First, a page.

I know I struggled to even articulate the tangible experiences and skills I wanted in someone, let alone which section they should be in.

What would happen if an outstanding candidate applied but they didn’t meet one or two of the mandatory?

What would happen if an underwhelming candidate applied but could put a tick against all the mandatory items?

What would happen if someone met all the mandatory but none of the optional? Or all the optional but none of the mandatory? Or a decent mix of both?

I’m getting confused now but you get the point?

People use these sections in adverts as a filter mechanism and this may be OK if you just want bums on seats but not if you want great testers.

Instead it pays to focus on the person and keep the skills and technologies generic. This sounds counter intuitive but the right person will pick up the skills they need.

So don’t put great testers off with a poor advert.

Job adverts can be filters but I prefer to look at them for what they are; adverts.

A job advert should attract and persuade someone to take a course of action – that’s the basics of advertising. It should draw people in to find out more, not repel them away.

That does not mean lying – far from it – but it does mean using the advert to attract people in.

5. Focus on selling your amazing working environment

You do have an amazing working environment right?

An advert is a chance to sell this environment and attract the right candidates.

Your advert may be the first contact a candidate has with your company. Your job is to inspire them to find out more and communicate to them why your company rocks.

Trust me, to get the best testers you’ll face some stiff competition. Your advert should advertise why a candidate should choose your role (and company) over another. Don’t forget though – your advert should be truthful.

Over to you

I’d love to hear how you stop searching for the impossible tester when recruiting software testers? And what style of job specs have proven successful for you?


Sample job advert format


A clear succinct industry recognised title works fine.

Feel free to use terms that represent your brand and culture, like Rock Star etc. Be clear in your title about what the role is as this will likely be listed on websites, jobs boards and included prominently in communications from recruiters.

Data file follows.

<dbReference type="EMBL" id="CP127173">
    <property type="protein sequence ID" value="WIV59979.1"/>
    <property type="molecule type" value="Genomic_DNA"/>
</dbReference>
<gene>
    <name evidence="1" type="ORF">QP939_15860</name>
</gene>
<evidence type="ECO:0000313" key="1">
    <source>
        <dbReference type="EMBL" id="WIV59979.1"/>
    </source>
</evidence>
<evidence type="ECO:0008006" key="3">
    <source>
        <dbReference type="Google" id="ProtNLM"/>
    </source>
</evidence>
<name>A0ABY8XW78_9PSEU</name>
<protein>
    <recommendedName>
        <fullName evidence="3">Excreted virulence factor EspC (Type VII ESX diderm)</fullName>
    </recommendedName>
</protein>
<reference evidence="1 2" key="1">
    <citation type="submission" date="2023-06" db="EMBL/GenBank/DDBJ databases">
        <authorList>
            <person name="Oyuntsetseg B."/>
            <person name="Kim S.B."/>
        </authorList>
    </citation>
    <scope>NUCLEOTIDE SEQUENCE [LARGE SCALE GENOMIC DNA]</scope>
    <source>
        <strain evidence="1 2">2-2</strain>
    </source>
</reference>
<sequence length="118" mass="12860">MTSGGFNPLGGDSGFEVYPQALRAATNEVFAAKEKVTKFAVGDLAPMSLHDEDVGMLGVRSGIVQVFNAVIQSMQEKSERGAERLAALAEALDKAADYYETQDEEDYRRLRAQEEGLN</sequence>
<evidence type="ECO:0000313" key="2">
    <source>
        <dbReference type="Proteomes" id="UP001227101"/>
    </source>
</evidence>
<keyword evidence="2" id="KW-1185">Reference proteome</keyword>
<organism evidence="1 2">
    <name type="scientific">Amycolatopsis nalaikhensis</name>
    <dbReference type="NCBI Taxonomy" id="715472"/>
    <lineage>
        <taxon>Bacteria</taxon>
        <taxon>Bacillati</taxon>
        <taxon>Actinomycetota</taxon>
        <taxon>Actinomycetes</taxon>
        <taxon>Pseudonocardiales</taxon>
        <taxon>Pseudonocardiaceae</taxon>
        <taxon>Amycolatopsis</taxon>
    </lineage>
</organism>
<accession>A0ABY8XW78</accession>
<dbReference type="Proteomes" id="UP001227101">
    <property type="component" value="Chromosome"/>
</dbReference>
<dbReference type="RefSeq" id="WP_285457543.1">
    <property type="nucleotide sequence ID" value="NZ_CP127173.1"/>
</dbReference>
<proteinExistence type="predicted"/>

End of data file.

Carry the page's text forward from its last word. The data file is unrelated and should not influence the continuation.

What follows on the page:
Your Goal

This is where you list the solutions and objectives the person will need to fulfill.

Are they building a test infrastructure, managing people, expected to do awesome exploratory testing or will they be working in the performance engineering function?

Working Here

List here the types of work you do and what the candidate can expect to work on.

Is it a cloud based multi-tenant platform?

Is it software as a service?

Is it telephony based or an accounting package or security software?

What scale are you working at?

How often do you release?

These should all be selling points. If they aren’t you’ll have to work hard to make them appealing.

This section is also an opportunity to explain a little about the activities and culture of your company. Do you run hack-athons and learning events? Why is it cool to work at your company?

Values and Processes

This section allows you to list your values. What core values do you promote?

These values should guide your recruitment and inform the way you lead the team.

If your values are good enough you’ll attract the people who share these values, or want to work in an environment that promotes these values.

This is also a chance to explain some underlying process choices your company have made.

Are you agile?

Do you do pair programming?

Are you doing Test Driven Development (TDD) and Behaviour Driven Development (BDD)?


In this section you have a chance to talk briefly about the kind of tooling being used.

Try not to be too prescriptive in this section. I find a simple list is all that is required.

It gives people a flavour of whether they could work in this environment.

Remember, this section should not be a “You MUST use X, Y and Z”.

Good people will up-skill and retool.


At the time of writing this post there is an open position at NewVoiceMedia for a Software Engineer– the link may cease to work when the advert is pulled from the site.

11 thoughts on “Effective job adverts for testers